The bipolar plates in the fuel cell stack serve the purpose of supplying fuel to the anode and oxidant to the cathode and also provide the electrical conduction between the cells.

What is the working principle of a fuel cell? ›

How Fuel Cells Work. Fuel cells work like batteries, but they do not run down or need recharging. They produce electricity and heat as long as fuel is supplied. A fuel cell consists of two electrodes—a negative electrode (or anode) and a positive electrode (or cathode)—sandwiched around an electrolyte.

What are the materials used in bipolar plates in fuel cells? ›

Bipolar Plates

These plates, which may be made of metal, carbon, or composites, provide electrical conduction between cells, as well as providing physical strength to the stack.

How does bipolar membrane electrodialysis work? ›

Bipolar Electrodialysis uses the basics of electrodialysis but introduces a bipolar membrane which splits water into H+ and OH- within an electrodialysis stack. BPED takes advantage of this process to either split salt streams into acid and caustic products or can adjust the pH of a process stream.

What are the principles of bipolar junction transistor? ›

Bipolar transistors conduct current using both electrons and holes in the same device. Operation of a bipolar transistor as a current amplifier requires that the collector-base junction be reverse biased and the emitter-base junction be forward biased.

What is the bipolar fuel cell construction? ›

The bipolar plate structure looks as follows: As the name "bi" implies, the bipolar plate serves as a carrier plate for the two poles of the fuel cell. These poles are the negatively charged, H2-carrying anode plate and the positively charged, O2-carrying cathode plate.

How many bipolar plates are in a fuel cell? ›

A fuel cell stack installed in electrolysis plants and fuel cells is made up of 400 to 500 individual bipolar plates. There are many different technologies for the production of bipolar plates depending on the materials and the applications. They vary in terms of cycle time, filigree of the flow field and costs.

Why is it called a bipolar plate? ›

The bipolar plates are termed “bipolar” because they have flow fields on both sides. This design is very convenient when you have membrane electrode assemblies (MEAs) on both sides. In a fuel cell with a single cell, there are no bipolar plates because there is only one MEA.

What are the principle advantages of fuel cell? ›

Fuel cell technology creates water from oxygen and hydrogen while simultaneously generating energy. It functions similarly to a battery. However, it does not need additional recharging. It can generate power as long as fuel and oxygen are available.

What are the advantages and disadvantages of a fuel cell? ›

Fuel cell advantages and disadvantages

As energy converters, fuel cells are efficient and environmentally friendly. Compared to combustion engines, however, they are – as of today – also significantly more expensive. In combination with batteries, high power and high energy density can be optimally combined.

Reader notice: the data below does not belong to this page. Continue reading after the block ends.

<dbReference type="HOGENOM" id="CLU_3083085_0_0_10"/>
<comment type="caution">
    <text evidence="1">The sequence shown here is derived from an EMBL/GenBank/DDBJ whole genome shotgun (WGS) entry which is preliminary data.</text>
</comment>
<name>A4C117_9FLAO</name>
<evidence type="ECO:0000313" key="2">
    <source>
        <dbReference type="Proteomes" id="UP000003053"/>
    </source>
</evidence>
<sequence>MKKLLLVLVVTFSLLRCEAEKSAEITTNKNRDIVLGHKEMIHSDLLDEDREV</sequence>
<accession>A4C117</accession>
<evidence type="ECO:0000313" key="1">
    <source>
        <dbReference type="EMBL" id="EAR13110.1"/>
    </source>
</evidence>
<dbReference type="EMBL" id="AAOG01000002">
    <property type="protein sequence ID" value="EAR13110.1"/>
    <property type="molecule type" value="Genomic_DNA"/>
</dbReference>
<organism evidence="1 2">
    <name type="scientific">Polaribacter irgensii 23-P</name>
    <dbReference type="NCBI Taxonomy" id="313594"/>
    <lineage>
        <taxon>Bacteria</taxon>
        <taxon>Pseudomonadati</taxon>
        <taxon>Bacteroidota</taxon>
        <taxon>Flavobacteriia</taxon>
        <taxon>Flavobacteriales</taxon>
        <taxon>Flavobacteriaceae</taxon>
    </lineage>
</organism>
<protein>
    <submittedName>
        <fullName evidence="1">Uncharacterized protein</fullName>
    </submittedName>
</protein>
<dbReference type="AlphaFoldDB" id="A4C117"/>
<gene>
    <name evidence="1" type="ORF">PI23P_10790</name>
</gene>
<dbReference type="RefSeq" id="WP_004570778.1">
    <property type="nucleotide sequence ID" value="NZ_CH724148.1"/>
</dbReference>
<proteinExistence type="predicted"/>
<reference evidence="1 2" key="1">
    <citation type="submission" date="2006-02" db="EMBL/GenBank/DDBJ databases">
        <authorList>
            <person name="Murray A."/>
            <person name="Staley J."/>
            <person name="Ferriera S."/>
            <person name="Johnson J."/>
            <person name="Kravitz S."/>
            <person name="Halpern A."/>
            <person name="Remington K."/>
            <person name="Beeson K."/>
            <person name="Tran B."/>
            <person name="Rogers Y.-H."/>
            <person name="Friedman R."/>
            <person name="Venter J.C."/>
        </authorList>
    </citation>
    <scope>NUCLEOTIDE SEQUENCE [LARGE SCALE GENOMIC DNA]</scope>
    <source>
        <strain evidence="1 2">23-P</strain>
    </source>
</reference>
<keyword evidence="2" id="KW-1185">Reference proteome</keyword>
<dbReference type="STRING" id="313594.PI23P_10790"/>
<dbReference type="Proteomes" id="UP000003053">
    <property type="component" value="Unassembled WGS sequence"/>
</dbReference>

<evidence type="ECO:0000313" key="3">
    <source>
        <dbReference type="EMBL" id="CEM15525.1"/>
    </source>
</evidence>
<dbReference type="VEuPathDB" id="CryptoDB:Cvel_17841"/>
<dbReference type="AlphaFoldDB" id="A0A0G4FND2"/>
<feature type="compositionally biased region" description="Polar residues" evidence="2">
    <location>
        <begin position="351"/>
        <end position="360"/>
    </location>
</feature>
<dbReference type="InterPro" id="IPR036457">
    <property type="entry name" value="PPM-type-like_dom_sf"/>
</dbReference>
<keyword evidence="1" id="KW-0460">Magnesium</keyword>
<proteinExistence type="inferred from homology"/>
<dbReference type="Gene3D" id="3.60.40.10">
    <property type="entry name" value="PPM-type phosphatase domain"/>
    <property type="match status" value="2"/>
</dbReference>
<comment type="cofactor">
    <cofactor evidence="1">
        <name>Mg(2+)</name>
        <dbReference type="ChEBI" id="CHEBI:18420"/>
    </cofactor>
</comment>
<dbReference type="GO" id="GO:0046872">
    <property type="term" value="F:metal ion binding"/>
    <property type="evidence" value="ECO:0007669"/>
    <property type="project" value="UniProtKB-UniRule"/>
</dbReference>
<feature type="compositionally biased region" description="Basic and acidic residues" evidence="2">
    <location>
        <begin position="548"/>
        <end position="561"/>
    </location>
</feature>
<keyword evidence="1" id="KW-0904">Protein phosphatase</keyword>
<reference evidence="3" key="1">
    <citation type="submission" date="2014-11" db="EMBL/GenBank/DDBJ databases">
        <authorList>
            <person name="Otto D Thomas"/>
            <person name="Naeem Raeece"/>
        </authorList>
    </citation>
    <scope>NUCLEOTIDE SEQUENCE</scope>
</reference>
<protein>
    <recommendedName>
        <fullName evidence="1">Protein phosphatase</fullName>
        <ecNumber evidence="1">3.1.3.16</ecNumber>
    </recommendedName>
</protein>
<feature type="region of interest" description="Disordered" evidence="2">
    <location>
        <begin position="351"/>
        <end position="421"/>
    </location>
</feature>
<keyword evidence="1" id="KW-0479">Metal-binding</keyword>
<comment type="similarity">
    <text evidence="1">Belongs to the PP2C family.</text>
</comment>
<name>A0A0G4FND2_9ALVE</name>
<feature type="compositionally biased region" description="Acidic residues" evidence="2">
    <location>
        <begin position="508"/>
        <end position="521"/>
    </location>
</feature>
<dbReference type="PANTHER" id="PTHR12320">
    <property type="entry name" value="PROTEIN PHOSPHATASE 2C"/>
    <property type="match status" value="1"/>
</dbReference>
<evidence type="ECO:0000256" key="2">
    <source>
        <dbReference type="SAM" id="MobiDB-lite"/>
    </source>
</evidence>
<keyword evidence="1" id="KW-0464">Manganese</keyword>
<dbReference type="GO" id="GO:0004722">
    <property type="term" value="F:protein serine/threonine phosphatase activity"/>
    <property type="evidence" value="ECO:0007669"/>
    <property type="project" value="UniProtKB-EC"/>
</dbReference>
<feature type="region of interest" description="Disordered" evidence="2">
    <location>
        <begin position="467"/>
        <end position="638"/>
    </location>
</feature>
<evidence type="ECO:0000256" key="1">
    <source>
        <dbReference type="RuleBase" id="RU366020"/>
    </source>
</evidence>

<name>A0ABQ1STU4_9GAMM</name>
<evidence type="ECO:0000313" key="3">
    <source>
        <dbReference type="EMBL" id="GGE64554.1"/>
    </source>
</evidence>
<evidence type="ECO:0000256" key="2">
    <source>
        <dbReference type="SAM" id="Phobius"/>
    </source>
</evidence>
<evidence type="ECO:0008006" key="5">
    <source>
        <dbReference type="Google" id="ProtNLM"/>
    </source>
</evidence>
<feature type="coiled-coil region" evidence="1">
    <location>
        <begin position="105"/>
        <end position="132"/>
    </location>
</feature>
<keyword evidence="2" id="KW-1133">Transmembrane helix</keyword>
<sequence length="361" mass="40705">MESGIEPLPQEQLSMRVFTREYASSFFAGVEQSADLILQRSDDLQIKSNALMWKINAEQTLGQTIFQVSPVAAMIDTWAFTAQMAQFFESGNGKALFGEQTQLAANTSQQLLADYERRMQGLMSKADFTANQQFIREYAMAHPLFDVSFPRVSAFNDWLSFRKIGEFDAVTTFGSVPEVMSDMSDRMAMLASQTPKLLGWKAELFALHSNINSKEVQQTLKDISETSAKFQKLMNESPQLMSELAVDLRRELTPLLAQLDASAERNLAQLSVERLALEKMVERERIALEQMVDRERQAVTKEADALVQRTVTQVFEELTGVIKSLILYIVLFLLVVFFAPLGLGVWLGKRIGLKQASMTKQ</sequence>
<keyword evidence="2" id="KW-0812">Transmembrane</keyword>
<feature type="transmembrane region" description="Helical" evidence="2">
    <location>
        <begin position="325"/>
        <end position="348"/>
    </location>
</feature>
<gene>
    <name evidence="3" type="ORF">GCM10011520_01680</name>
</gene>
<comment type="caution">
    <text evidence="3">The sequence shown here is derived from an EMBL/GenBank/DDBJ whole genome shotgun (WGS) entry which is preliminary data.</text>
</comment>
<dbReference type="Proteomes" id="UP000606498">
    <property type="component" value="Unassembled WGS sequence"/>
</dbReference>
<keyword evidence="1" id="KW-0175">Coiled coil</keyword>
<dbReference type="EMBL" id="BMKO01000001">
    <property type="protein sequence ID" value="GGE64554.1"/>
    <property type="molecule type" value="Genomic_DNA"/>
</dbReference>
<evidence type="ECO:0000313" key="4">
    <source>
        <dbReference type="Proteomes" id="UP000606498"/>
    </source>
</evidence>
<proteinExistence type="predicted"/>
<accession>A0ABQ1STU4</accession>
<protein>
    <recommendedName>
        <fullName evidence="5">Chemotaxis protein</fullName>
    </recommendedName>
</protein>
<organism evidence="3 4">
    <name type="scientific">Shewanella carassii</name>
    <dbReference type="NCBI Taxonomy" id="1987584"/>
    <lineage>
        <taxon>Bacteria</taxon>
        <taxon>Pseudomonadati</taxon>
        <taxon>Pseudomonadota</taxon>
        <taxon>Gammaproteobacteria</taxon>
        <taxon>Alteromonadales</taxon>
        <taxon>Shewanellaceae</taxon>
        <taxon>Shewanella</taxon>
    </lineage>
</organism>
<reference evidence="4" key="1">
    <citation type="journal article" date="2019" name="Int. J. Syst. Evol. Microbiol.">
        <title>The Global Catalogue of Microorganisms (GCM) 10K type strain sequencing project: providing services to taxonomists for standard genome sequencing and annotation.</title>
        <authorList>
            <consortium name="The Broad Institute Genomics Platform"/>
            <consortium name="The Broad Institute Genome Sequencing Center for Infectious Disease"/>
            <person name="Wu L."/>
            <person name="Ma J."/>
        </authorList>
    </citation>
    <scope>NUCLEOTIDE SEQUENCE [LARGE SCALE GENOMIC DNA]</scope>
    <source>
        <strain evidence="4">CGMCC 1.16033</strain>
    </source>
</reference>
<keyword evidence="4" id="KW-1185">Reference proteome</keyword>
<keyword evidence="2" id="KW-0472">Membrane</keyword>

What is the first problem with fuel cells? ›

These fuel cells are at an early stage of development. Challenges exist in SOFC systems due to their high operating temperatures. One such challenge is the potential for carbon dust to build up on the anode, which slows down the internal reforming process.

What membrane is used in fuel cells? ›

Polymer electrolyte membrane (PEM) fuel cells, also called proton exchange membrane fuel cells, use a proton-conducting polymer membrane as the electrolyte.

What type of membrane is used in fuel cells? ›

In recent years, novel AFCs that use a polymer membrane as the electrolyte have been developed. These fuel cells are closely related to conventional PEM fuel cells, except that they use an alkaline membrane instead of an acid membrane.

What are bipolar plates for electrolyzers? ›

Bipolar plates are a key component of proton exchange membrane, alkaline and solid oxide fuel cells and electrolysers. They are machined with complex flow fields or channels that, when stacked, distribute gas and air, as well as conduct electrical current from one cell to the next.

What is the bipolar electrode method? ›

A bipolar electrode (BPE) is an electronic conductor in contact with an ionically conductive phase. When a sufficiently high electric field is applied across the ionic phase, faradaic reactions occur at the ends of the BPE even though there is no direct electrical connection between it and an external power supply.

What is the principle behind ion exchange chromatography? ›

Principle of Ion Exchange Chromatography

The molecules separated on the basis of their charge are eluted using a solution of varying ionic strength. By passing such a solution through the column, highly selective separation of molecules according to their different charges takes place.

How do anion exchange membranes work? ›

Anion exchange membrane in MFCs comprise positively charged cation groups such as NH4+, NR3+, NR2H+, NHR2+, SR2+ and PR3+ to the polymer matrix, thereby allowing the passage of negatively charged ions through the membrane [16,34].

How does a cation exchange membrane work? ›

The cation exchange membrane is a selective barrier separating the anode and cathode compartments. The role of the membrane is to be selectively permeable to cations, preferably protons moving from the anode to the cathode.